14. D. Piao, J. W. Ritchey, G. R. Holyoak, C. R. Wall, N. Sultana, J. K. Murray, and K. E. Bartels, “In vivo percutaneous reflectance spectroscopy of fatty liver development in rats suggests that the elevation of the scattering power is an early indicator of hepatic steatosis,” J. Innovative Opt. Health Sci. 11(04), 1850019 (2018). [CrossRef]  

15. X. U. Zhang, D. J. Faber, A. L. Post, T. G. van Leeuwen, and H. J. Sterenborg, “Refractive index measurement using single fiber reflectance spectroscopy,” J. Biophotonics 12(7), e201900019 (2019). [CrossRef]  

16. L. Yu, Y. Wu, J. F. Dunn, and K. Murari, “In-vivo monitoring of tissue oxygen saturation in deep brain structures using a single fiber optical system,” Biomed. Opt. Express 7(11), 4685–4694 (2016). [CrossRef]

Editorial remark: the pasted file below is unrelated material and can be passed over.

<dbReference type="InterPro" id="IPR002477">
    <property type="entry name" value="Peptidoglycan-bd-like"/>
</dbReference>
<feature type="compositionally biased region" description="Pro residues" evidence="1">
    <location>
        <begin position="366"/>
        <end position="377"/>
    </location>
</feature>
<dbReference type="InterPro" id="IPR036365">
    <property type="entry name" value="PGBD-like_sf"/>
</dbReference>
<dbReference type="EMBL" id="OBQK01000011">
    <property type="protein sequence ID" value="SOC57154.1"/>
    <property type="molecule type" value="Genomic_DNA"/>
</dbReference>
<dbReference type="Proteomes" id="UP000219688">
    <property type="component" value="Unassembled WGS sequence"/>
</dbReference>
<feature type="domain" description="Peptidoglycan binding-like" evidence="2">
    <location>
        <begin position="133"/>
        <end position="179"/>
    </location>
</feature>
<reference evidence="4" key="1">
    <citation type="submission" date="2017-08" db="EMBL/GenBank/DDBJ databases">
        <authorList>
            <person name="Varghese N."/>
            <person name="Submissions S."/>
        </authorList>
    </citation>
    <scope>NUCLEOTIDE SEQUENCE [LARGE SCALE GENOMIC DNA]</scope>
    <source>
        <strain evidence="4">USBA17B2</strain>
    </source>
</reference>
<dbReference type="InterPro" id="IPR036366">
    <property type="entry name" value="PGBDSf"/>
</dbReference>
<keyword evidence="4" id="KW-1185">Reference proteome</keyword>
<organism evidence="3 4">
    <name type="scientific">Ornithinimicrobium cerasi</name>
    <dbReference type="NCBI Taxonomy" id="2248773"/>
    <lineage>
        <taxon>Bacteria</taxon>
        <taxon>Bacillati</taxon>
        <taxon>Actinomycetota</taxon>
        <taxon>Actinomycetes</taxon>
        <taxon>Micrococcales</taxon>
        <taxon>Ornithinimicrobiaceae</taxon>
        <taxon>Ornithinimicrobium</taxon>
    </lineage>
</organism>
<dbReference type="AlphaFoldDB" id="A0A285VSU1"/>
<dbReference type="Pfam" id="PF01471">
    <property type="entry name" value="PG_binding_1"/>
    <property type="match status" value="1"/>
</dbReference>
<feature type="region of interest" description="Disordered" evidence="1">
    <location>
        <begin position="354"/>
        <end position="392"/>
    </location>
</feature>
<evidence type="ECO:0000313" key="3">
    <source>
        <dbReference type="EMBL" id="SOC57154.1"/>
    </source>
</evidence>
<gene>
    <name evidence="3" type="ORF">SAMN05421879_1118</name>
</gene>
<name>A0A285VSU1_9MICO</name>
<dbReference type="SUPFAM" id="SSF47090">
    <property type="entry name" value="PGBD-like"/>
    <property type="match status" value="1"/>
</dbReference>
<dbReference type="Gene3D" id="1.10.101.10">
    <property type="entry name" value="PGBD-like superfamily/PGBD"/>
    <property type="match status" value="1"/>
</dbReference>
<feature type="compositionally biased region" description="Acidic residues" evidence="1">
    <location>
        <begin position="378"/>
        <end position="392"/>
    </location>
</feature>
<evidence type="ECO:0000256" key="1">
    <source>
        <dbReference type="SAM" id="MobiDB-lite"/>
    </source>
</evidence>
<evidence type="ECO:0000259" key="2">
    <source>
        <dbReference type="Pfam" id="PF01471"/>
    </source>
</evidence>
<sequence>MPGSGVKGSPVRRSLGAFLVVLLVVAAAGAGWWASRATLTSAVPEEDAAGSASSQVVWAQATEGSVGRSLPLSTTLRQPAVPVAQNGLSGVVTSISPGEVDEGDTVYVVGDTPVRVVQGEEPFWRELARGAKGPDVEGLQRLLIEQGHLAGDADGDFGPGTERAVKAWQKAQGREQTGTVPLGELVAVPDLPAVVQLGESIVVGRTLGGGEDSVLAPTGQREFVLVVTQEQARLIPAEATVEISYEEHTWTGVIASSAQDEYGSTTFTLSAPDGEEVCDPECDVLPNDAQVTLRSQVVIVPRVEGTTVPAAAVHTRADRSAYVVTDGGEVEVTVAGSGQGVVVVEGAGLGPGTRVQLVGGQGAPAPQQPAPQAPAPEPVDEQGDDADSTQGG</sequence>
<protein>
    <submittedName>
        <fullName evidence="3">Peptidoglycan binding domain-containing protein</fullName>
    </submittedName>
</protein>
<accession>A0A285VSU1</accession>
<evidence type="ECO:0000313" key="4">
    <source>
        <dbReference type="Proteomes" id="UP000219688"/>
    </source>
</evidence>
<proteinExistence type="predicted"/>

17. L. Yu, M. S. Noor, Z. H. Kiss, and K. Murari, “Hemodynamic monitoring in different cortical layers with a single fiber optical system,” in Neural Imaging and Sensing 2018, vol. 10481 (International Society for Optics and Photonics, 2018), p. 104811H.

18. “Stereotaxic cannula holders,” http://doriclenses.com/life-sciences/cannulas-stereotaxic-tools/823-stereotaxic-cannula-holders.html. Accessed: 2020-05-12.

19. S. Kleiser, N. Nasseri, B. Andresen, G. Greisen, and M. Wolf, “Comparison of tissue oximeters on a liquid phantom with adjustable optical properties,” Biomed. Opt. Express 7(8), 2973–2992 (2016). [CrossRef]  

20. S. Kleiser, D. Ostojic, B. Andresen, N. Nasseri, H. Isler, F. Scholkmann, T. Karen, G. Greisen, and M. Wolf, “Comparison of tissue oximeters on a liquid phantom with adjustable optical properties: an extension,” Biomed. Opt. Express 9(1), 86–101 (2018). [CrossRef]